Bootleg Theater Presents
L.A. Edwards, Luke Scott MacMaster
2220 Beverly Blvd
Los Angeles, CA, 90057
This event is 21 and over
At 14 years old, Ruby Boots – real name Bex Chilcott – left a conflicted home in Perth, Western Australia to do gruellingwork on pearling boats and she hasn’t stopped migrating since. Her nomadic streak has taken her around the world and eventually to Nashville, TN.
Don’t Talk About It charts this drifter’s odyssey, tattered passport in hand. Behind her commanding and versatile voice, sharp guitar playing and adept songwriting, Ruby Boots confidently manoeuvres past the whirlwinds life has tossed on her occasionally lost highway. It’s an album of hope, breakthrough, and handling the unknown challenges around the next bend.
The roads taken, the miles traveled and the voices heard during Ruby’s life’s trek resonate throughout Don’t Talk About It. Informed as much by the wide-open landscapes of her homeland as the intimate writing circles of Nashville, the album may range far and wide but always maintains a firm sense of place. Echoes of first wave UK power pop and jangly punk intersect with the every(wo)man indie and pop-inflected muscle of Best Coast. Classic rock touchstones from T. Rex to Girl Group Wall of Sound to personal hero Tom Petty meld with a weary poet’s eye recalling Hope Sandoval.
On her sophomore album Ruby continues to map out a polished-yet-fearless, bare-knuckled self, previously hinted at on her last album, Solitude. In 2016, Ruby met with Lone Star state-bred studio wizards The Texas Gentlemen and the album’s eventual producer Beau Bedford. The group had stopped off in Nashville on their way to back Kris Kristofferson at Newport Folk Festival and a mutual admiration society quickly coalesced. The collective pulled a handful of songs from the 40 she had waiting and began recording at their Dallas-based studio, Modern Electric Sound Recorders.
The album rips right open with “It’s So Cruel”, strutting through the door with split harmonic, bawdy, fuzzed-out guitars, reminiscent of a glammy, ‘70s Southern rock-soaked Queens of the Stone Age. It all captures the meteoric emotional flares of an adulterous relationship destined to fail. The Gentlemen spell a Stetson-hat wearing Wrecking Crew, as they lay down dusty gothic vibes in the Nikki Lane co-written “I’ll Make It Through”, building towards a crescendoing, persevering, bright chorus. On “Believe in Heaven” doo wop beats, dark choral echoes, and a plucked string section lead into ZZ Top full-bodied rawk riffage.
But the most defining of tones come through in spirit, when on the a capella “I Am A Woman” Ruby reaches towering vocal peaks, shredding raw, putting it all out there. The song could be a traditional spiritual, as she belts: “I am a believer/ Standing strong by your side/ I’m the hand to hold onto/ When it’s too hard to try… I am a woman/ do you know what that means/ You lay it all on the line/ When you lay down with me.”
Of the song Chilcott says, “‘I am a Woman’ was conjured up amid recent events where men have spoken about, and treated women’s bodies, the way no man, or woman, should. This kind of treatment toward another human being makes every nerve in my body scream. These kinds of incidents are so ingrained in our culture and are swept under the carpet at every turn—it needs to change. As tempting as it was to just write an angry tirade I wanted to respond with integrity, so I sat with my feelings and this song emerged as a celebration of women and womanhood, of our strength and our vulnerability, all we encompass and our inner beauty, countering ignorance and vulgarity with honesty and pride and without being exclusionary to any man or woman. My hope is that we come together on this long drawn out journey. The song is the backbone to the album for me.”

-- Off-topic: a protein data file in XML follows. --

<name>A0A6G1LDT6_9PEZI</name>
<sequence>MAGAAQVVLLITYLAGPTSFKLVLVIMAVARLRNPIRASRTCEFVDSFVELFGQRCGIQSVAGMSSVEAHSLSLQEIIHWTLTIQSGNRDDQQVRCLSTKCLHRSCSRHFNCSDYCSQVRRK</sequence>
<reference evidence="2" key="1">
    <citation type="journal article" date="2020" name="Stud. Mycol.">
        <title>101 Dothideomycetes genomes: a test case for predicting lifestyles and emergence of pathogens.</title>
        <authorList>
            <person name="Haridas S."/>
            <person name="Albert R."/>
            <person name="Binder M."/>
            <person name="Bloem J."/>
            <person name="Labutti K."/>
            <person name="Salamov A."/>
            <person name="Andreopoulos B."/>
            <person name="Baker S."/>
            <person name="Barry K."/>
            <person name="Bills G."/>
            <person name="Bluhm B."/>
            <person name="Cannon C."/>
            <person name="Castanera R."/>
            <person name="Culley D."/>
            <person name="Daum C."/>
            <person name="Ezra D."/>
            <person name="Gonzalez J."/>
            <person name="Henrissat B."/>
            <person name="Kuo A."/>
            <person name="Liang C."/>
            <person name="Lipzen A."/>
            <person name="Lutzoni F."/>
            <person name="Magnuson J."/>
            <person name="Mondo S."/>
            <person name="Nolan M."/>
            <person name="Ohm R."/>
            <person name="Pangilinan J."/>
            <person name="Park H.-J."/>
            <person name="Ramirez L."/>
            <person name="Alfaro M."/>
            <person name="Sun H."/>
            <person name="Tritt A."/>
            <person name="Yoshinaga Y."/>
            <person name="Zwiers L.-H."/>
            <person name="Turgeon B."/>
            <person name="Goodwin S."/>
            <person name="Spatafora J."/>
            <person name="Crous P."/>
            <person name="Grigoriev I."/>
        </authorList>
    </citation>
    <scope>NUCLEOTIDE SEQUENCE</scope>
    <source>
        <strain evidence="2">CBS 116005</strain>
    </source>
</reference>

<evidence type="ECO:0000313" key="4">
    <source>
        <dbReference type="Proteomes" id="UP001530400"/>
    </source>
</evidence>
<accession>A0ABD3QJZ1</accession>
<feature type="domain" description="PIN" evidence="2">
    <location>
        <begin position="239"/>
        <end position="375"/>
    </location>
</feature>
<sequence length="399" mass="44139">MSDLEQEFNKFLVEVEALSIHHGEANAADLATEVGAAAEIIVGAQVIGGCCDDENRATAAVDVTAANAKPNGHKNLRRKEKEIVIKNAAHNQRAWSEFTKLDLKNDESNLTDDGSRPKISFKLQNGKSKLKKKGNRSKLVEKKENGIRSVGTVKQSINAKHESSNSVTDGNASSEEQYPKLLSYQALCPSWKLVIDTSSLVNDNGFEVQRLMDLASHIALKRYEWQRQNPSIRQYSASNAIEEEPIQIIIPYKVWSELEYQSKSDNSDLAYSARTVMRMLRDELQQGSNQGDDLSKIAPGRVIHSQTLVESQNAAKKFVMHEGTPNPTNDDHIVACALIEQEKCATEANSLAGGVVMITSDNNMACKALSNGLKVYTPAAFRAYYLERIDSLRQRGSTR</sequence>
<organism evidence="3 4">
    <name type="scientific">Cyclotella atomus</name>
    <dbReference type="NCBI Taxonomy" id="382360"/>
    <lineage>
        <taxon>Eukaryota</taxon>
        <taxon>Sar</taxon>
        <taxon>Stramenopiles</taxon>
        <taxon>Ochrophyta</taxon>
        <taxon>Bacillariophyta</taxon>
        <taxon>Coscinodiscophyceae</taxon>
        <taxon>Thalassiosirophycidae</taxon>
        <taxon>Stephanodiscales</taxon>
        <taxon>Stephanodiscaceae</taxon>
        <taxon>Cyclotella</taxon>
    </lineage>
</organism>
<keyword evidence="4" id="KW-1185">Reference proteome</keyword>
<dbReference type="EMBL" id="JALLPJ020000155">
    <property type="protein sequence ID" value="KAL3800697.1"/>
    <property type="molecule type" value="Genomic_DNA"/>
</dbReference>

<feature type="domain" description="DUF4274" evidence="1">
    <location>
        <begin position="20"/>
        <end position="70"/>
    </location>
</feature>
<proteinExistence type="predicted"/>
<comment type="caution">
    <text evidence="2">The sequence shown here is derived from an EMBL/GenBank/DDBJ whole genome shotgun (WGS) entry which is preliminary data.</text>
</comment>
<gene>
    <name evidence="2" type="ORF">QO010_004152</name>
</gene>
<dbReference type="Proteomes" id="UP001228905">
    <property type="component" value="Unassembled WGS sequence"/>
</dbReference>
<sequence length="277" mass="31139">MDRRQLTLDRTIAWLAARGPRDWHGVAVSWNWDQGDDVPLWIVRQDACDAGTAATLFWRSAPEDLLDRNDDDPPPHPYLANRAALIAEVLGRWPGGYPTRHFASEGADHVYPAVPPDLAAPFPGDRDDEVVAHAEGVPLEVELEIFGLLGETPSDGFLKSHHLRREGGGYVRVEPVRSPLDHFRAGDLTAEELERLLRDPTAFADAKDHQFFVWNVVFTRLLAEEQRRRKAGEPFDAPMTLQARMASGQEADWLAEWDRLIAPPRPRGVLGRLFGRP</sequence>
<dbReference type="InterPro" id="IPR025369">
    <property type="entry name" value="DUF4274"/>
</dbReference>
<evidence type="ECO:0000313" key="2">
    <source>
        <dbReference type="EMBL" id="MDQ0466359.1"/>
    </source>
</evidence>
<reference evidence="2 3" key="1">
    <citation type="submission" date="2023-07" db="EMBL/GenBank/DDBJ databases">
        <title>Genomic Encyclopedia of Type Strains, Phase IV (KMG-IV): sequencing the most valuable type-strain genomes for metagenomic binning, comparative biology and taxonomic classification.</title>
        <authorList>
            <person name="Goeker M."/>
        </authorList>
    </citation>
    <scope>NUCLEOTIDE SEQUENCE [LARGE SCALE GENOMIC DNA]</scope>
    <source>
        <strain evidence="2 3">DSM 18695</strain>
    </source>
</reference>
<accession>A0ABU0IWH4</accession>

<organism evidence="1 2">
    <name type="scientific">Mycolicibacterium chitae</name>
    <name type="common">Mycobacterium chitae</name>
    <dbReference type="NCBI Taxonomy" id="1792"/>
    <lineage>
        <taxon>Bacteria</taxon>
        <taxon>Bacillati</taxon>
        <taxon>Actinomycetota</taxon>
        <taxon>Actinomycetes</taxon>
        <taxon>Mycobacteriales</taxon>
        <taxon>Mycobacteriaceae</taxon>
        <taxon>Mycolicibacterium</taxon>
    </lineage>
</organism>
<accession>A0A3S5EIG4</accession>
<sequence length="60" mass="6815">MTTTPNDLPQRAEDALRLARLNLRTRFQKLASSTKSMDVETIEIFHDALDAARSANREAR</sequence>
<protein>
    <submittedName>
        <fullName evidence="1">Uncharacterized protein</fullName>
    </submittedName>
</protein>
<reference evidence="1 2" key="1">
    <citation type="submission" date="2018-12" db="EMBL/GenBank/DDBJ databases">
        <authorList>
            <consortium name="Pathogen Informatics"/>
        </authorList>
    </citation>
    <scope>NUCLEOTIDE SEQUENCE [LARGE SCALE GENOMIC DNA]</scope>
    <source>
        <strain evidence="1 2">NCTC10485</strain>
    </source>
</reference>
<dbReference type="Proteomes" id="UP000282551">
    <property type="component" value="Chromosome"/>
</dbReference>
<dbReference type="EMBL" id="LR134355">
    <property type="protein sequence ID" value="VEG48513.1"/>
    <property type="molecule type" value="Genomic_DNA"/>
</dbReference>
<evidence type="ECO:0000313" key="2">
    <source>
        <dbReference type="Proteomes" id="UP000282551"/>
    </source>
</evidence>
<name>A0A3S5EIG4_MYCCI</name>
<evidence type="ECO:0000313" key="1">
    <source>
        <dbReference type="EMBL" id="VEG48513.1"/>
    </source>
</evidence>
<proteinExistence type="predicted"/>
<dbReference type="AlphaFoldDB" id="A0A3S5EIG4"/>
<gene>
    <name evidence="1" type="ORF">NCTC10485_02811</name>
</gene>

Don’t Talk About It smoulders with a fighting spirit and pulls influence and experience from many pins in the map, but is 10 songs harbored in the singularity that is Ruby Boots.
“When you’re invited to share a bill with headliners like Kris Kristofferson, Justin Townes Earle, Shovels & Rope, Nikki Lane, Reverend Horton Heat, and Tony Joe White, you’re bound to learn a thing or two. Yet, in listening to her debut album, one can’t help but suspect that it was Ruby Boots’ own style and savvy that earned her a place on that stage to begin with” - No Depression
After recently being named as a ‘Americana Festival 2016 Showcasing Artist to Watch’ by renowned US magazine, American Songwriter, work on her second record is underway with tracking scheduled for early Jan ’17 and release slated for mid 2017.
“Every day I wake up hungry for it, it’s what I live for. I’m extremely excited and very fortunate to be able to do it. As each day passes I’m more and more grateful for it and it keeps growing. All these beautiful things keep happening and you realise how lucky you are – though I believe you have to create your own luck.” - Ruby Boots
L.A. EDWARDS sounds like running through a field in the summer. It sounds like getting warm after you've been cold for a long, long time. L.A. EDWARDS sounds like coming home.
Luke Scott MacMaster
Electric songwriter. Co-founder of The Colour, founder of The Romany Rye. New record titled 310-602-7616 out in December 2016.